Lawmaker’s personal story strikes powerful chord as Illinois House approves abortion bills

SPRINGFIELD — As debate hummed along in the Illinois House on a series of bills seeking to further protect access to abortion, state Rep. Gregg Johnson, D-Rock Island, had an unmistakably tense look on his face and was restless to the point where he felt as if he was going to pass out. 

“I wanted it to be over,” Johnson acknowledged in an interview with Lee Enterprises in his Capitol office Thursday morning. “When you have those moments, you just kind of want to retreat into a shell. But, sometimes you don’t have that option. Sometimes you have to speak.”

As difficult as it was, Johnson had a story to tell. Namely, the story of Shirley Hunter.

Hunter was a single mother of three from Rock Island who was pregnant with her fourth child in 1972. She suffered from severe preeclampsia during her first three pregnancies and was told she would likely not survive a fourth. She sought an abortion.

Shirley Hunter pictured with her two older children, Kathy Yungen and Gregg Johnson. Hunter died on July 13, 1972 from pregnancy complications caused by severe preeclampsia after she was denied an abortion. 

It was the year before the landmark Supreme Court case Roe v. Wade was decided, so Hunter saved money to travel to New York, one of the few states in the country where abortion was legal at the time.

But by that point, Hunter was too far along in her pregnancy and nothing could be done. She returned to Rock Island and died on July 13, 1972 at the age of 33, leaving behind an 11-year-old daughter, 8-year-old son and 1-year-old daughter.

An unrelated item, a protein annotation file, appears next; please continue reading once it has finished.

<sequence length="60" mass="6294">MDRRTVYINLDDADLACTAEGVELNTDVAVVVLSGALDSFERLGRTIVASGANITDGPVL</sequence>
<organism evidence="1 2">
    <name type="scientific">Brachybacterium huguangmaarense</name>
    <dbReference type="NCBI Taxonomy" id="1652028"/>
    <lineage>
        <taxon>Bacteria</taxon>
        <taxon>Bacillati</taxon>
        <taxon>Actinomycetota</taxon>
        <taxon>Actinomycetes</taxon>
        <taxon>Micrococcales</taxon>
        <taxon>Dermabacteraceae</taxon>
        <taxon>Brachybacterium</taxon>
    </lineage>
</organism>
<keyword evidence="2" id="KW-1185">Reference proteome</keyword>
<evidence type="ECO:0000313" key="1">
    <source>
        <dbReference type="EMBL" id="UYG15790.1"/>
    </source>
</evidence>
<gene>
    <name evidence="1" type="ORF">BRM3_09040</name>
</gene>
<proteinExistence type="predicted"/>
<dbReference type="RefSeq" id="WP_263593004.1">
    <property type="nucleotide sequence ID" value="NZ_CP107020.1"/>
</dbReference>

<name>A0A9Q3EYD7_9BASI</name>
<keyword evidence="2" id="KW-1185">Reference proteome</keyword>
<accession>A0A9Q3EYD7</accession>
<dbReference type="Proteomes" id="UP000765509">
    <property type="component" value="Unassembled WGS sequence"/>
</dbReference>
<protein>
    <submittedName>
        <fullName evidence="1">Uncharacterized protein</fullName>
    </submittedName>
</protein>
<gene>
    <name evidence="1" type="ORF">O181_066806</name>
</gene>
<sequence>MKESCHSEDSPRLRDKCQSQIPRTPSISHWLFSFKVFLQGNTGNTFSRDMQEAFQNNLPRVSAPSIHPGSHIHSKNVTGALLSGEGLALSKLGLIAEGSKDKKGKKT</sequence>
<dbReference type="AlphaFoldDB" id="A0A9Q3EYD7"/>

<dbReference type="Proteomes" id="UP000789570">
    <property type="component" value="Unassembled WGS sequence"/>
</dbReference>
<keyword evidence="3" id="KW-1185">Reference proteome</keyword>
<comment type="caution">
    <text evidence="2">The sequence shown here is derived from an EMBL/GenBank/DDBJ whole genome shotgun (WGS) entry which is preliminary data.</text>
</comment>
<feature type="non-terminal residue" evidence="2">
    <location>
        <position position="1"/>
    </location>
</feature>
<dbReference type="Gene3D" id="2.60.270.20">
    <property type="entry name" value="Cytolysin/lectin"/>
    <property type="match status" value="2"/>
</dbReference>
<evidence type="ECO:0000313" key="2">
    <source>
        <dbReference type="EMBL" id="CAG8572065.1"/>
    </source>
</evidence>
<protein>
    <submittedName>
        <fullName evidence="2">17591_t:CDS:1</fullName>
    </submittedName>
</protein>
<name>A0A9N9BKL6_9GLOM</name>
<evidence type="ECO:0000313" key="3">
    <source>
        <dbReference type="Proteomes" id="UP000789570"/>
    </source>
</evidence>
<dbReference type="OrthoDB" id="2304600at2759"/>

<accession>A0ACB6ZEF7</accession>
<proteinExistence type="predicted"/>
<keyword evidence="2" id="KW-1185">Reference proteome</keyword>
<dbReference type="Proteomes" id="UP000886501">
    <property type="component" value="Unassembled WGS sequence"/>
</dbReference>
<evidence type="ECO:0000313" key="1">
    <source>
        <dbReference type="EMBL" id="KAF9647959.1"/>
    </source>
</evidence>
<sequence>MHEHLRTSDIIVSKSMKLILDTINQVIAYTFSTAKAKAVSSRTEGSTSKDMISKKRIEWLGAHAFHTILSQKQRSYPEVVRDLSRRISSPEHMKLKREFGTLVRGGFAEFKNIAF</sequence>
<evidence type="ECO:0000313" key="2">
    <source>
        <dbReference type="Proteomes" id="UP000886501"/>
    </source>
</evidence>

Shirley Hunter died on July 13, 1972 from pregnancy complications caused by severe preeclampsia after she was denied an abortion. 

courtesy of Tracy Jones

The ripple effect on the family was immense.

Johnson would know — he was Hunter’s 8-year-old boy.

“Shirley Hunter was my mother and these girls are my sisters,” Johnson said, speaking from his desk in the Illinois House chamber Wednesday evening. “And our lives were thrown into chaos because our mother had no option other than to die and leave us.”

Johnson, who took office in January, first shared his family’s story more than a year-and-a-half ago after burying it for nearly a half-century. He subsequently retold it while campaigning last year.

But, his latest telling struck a powerful chord as it came amid a series of votes in the Illinois House to further protect access to abortion following the overturning of Roe v. Wade last year.

State Rep. Gregg Johnson, D-Rock Island, is given a standing ovation from his colleagues on the Illinois House floor after giving a speech about his late mother Shirley Hunter, who died in 1972 from pregnancy complications after being unable to obtain an abortion. 

JERRY NOWICKI, Capitol News Illinois

The latest package included legislation requiring all public colleges to offer emergency contraceptives at a reduced price via at least one vending machine-type kiosk on campus and a bill requiring that insurance providers cover medication abortion, hormonal therapy and HIV medication. Those are heading to Gov. J.B. Pritzker’s desk.

Another measure that passed would ensure that automatic license plate readers aren’t used to target people from out of state seeking access to reproductive healthcare or to track their immigration status. It heads to the Senate for consideration.